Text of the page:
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From Alena Prokharchyk <>
Subject Re: [VOTE] git workflow
Date Wed, 06 Aug 2014 21:33:35 GMT
Daan, thank you for the summary. See my answers below.

On 8/6/14, 1:59 PM, "Daan Hoogland" <> wrote:

>I think this is a matter of semantics. If you call the latest version
>that got through the CI a pre-release and add them as releases in the
>git-flow way of working on master you've got what you envision.


>In spite of my mail this morning I am not a warrior (though I like the
>compliment, Rohit) of gitflow but I feel that it fits whatever we need
>so far. 

My main point of objection was the way they maintain the master branch -
to reflect the latest release, which doesn’t suit the CS maintenance
releases model. Plus we can’t remove the release branches like the
original model does.

>I have read no contradiction to that so far. The only real
>change to our present way of working , given that we will use support
>branches, is that we don't build releases on the basis of cherry-picks
>anymore, which is not a very big change. Other then that, naming is
>all that is left.

Yes, merges instead of cherry-picks and introducing a staging (*develop,
or *pre-release) branch - that was all missing in the CS before, and we
have to implement it.

>Maybe I lost view on the obstacles and objections and am being short
>sighted here, please advice,
>On Wed, Aug 6, 2014 at 9:59 PM, Alena Prokharchyk
><> wrote:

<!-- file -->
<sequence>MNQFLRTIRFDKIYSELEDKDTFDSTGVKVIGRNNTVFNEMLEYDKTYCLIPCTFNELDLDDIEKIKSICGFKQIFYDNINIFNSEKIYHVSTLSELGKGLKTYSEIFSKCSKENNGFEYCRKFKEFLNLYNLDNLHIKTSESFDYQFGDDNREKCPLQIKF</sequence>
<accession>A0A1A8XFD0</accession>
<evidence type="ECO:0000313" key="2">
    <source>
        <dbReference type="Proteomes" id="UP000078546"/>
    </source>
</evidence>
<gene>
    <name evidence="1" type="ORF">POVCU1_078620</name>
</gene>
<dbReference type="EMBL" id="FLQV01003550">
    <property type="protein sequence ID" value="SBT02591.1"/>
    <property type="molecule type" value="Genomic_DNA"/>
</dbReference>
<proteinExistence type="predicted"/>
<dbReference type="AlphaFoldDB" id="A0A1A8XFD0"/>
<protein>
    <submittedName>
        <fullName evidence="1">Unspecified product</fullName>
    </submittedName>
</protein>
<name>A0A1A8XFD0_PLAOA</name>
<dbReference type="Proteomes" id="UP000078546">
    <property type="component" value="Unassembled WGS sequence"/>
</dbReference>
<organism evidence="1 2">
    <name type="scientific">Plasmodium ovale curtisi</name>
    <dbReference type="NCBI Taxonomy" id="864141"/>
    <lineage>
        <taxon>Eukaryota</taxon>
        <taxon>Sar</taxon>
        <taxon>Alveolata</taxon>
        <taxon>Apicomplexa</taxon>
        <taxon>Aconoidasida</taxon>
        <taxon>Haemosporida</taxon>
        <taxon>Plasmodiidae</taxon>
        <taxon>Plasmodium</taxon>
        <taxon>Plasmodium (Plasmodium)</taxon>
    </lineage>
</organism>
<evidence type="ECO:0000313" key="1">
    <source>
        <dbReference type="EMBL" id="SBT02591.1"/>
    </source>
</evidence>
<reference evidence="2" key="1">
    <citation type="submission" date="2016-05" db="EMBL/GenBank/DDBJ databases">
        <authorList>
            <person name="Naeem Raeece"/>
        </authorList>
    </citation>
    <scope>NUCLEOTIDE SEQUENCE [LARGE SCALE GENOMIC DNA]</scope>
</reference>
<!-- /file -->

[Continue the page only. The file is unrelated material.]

>> On 8/6/14, 12:52 PM, "Erik Weber" <> wrote:
>>>On Wed, Aug 6, 2014 at 9:21 PM, Alena Prokharchyk <
>>>> wrote:
>>>> Agree with you, Rohit. The changes to the git model we use, are needed
>>>> indeed. But we should address only the problems that CS faces, and the
>>>> main problem - quality control. The proposal should be limited just to
>>>> changes that are really needed for the CS, and that will work with the
>>>> current CS model (minor maintenance releases support is a part of it)
>>>Theoretically you don't really have to change anything other than
>>>instead of cherry picking.
>>>That is the main issue from a release perspective.
>>>But I still think there are good reasons to do so;
>>>1) using a well known way of handling code/releases instantly tells new
>>>contributors / committers how we work. add to the fact that there exists
>>>tools to help doing this correctly is a bonus.
>>>2) having a known stable (atleast in theory) release as master is good
>>>practice. although not many users will be running from git, i still
>>>consider it to be good practice.
>>>3) there is a huge belief in this thread/discussion that as long as
>>>something passes CI / BVT it is considered stable. The fact is that it
>>>not. Take the recent 4.4 release as a good example, where a new install
>>>not working at all at the point of release. Now, this is more a CI /
>>>coverage issue than git workflow issue, but i find it weird to use as an
>>>argument for not improving the workflow.
>> I¹m not arguing against keeping master release stable; I advocate for
>> But we can¹t adopt git workflow way of keeping master branch to be a
>> reflection of the latest release branch. It will not work with our way
>> handling maintenance releases for multiple versions of CS - see another
>> thread.
>> Instead, master branch should reflect the latest code that passed the CI
>> test (the code merged from *develop after CI passes). The release
>> should be cut from stable master branch - it will ensure that we won¹t
>> face last minute blockers as for 4.4, because master IS a stable branch.
>> And yes, we should do merges instead of cherry picking.

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